Located near the San Gabriel Mission, Factory Tea Bar is a relatively new joint in the SGV mix. After a day of literally heavy noodling — I decided to hit up the place per the Fung Bros’ recommendations. The owner is Thai (that’s all I’ve been able to figure out so far) and the decor is definitely a trend-setter and represents a new-wave of Chinese restaurants. Goodbye dirty, small boba shops with a counter and a couple of tables and perhaps a bean bag chair in the corner.
From what I’ve been able to gather from my research so far is that these new-wave shops (Half&Half, AU79, Honey Boba, Le Arbre, Ten Ren, Boba Truck) and restaurants are the product of a younger, late 20s – mid 30s, generation. Perhaps they’ve inherited the business from their families, or they’re simply entrepreneurs who have taken the food of their childhood and kicked it up a notch.
But unlike the previous generation of restaurants with tacky teal and coral furniture and perhaps a good luck cat on the front counter, they’re more in tune with the Los Angeles food scene. They have Facebook pages, they run promotions, they pay attention to customer feedback.
Back in the early 2000s was when these shops started to materialize. But although the decor was upgraded, the waitstaff remained primarily Chinese. They could barely speak English.
As the boba scene began to grow, these restaurants began hiring English speakers and slowly but surely, even the management began to become more and more Americanized.
Tea Bar is the epitome of this new-wave rise of boba shops. Everything about it screams modern. Their chalkboard wall, dim lighting, bean bags and communal-style seating encourages interaction. These new-wave restaurants have been doing for the SGV what bars and coffee shops do for the youth in more metropolitan neighborhoods. When I’m over in New York City and craving some human interaction, I’ll hit up a local bar or coffee shop. That’s where I meet the characters that have made New York so interesting. The boba shops are becoming the bars and the coffee shops for the SGV.
The geography of non-central/West LA prevents this type of interaction. Truth be told, the SGV is pretty dead. Yeah there are the ethnic treasures unearthed and immortalized by the likes of Jonathan Gold — but seriously, who really goes to those restaurants?
Those restaurants aren’t famous within the Chinese community at all. I’ve talked to the management of places like Sea Harbour and Beijing Pie House — who have no idea they’re famous. The Chinese immigrants follow the restaurant trends as broadcasted by their local media (世界日报) and community — but mostly, like most traditional Chinese, their value is in home-cooked meals. The foodie, restaurant-lovin’ culture isn’t prevalent among the older (I’m thinking early 40s onward) immigrant generation. Each family has their personal favorites, but they won’t flock to media-touted places.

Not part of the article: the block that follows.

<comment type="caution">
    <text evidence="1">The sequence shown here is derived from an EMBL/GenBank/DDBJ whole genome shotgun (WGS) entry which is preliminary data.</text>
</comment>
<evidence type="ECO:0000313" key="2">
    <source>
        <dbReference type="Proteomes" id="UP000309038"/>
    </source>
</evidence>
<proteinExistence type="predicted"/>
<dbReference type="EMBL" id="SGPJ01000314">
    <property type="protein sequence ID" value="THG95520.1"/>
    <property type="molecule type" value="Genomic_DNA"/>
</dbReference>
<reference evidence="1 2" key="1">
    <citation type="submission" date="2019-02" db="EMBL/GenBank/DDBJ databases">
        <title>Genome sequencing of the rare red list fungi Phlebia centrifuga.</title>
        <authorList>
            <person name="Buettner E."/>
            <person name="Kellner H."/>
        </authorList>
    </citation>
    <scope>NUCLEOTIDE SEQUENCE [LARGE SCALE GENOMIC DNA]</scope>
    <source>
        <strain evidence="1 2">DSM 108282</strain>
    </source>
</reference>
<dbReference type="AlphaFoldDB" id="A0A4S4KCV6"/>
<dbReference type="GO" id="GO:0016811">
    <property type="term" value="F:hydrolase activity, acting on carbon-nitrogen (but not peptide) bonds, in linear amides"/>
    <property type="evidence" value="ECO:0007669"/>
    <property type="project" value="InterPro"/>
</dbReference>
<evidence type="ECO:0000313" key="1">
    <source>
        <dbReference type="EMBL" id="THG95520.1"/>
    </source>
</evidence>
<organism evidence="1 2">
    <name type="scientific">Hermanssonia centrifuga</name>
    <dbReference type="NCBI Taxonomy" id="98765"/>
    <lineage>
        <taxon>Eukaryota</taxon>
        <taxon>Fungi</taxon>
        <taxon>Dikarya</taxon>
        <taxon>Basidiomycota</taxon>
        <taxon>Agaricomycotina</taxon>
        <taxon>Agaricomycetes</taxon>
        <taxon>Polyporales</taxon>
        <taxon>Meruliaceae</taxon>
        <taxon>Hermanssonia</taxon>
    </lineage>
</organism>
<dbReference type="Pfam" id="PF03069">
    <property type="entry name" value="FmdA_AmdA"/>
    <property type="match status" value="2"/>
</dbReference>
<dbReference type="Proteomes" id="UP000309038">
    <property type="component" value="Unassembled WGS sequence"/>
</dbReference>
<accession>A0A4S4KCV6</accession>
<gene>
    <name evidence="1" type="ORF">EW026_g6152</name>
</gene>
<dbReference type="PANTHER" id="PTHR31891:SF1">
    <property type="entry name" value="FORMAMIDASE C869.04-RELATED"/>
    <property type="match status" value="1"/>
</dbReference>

Heck, everyone I know within that generation hates Din Tai Fung. It’s overcrowded, over-hyped and “what’s so good about their dumplings?”
The real money in the SGV lies in these new-wave shops, frequented by a new generation of Chinese, but Americanized crowd. Ask anyone who grew up in the SGV what their favorite place is and you sure as heck won’t hear about 101 Noodle Express or JTYH or Sea Harbour or even Beijing Pie House.
They’ll talk about Boiling Point, Cafe 85, Guppy, Class 302, Half&Half. These are the new-wave shops. These are the money-makers. These are the future.
I dare you to hit up Cafe 85 on a weekend. You’ll be in line for at least an hour. I promise you that.
Andrew phrased it nicely:
“The 626 has a bunch of food, boba and shaved ice spots. But there’s practically no bars. There’s no place you can really get drunk. On a Thursday, Friday and even a Saturday night you go to Factory Tea Bar and it’s packed full of people. There are even people who are old enough to drink. It’s going to look like a bar and they’ll even play club music but there will be nobody drunk. I think if you’re really into food, sometimes drinking gets in the way of the taste of food. There’s a lot of food nerds in the 626, and food nerds aren’t usually the ones to go to the clubs and get smashed.”
As for the food at Factory Tea Bar — amazing. I’m sure my opinion will evolve as I go there and sample more and more selections, but I was blown away at my first visit. I ordered a iced green tea with boba ($3.15) and the boba was still warm underneath the iced tea.
Then came the brick toast. I’ll let the photo speak for itself. It tasted just as delicious as it looks.
323 S Mission Dr
San Gabriel, CA 91776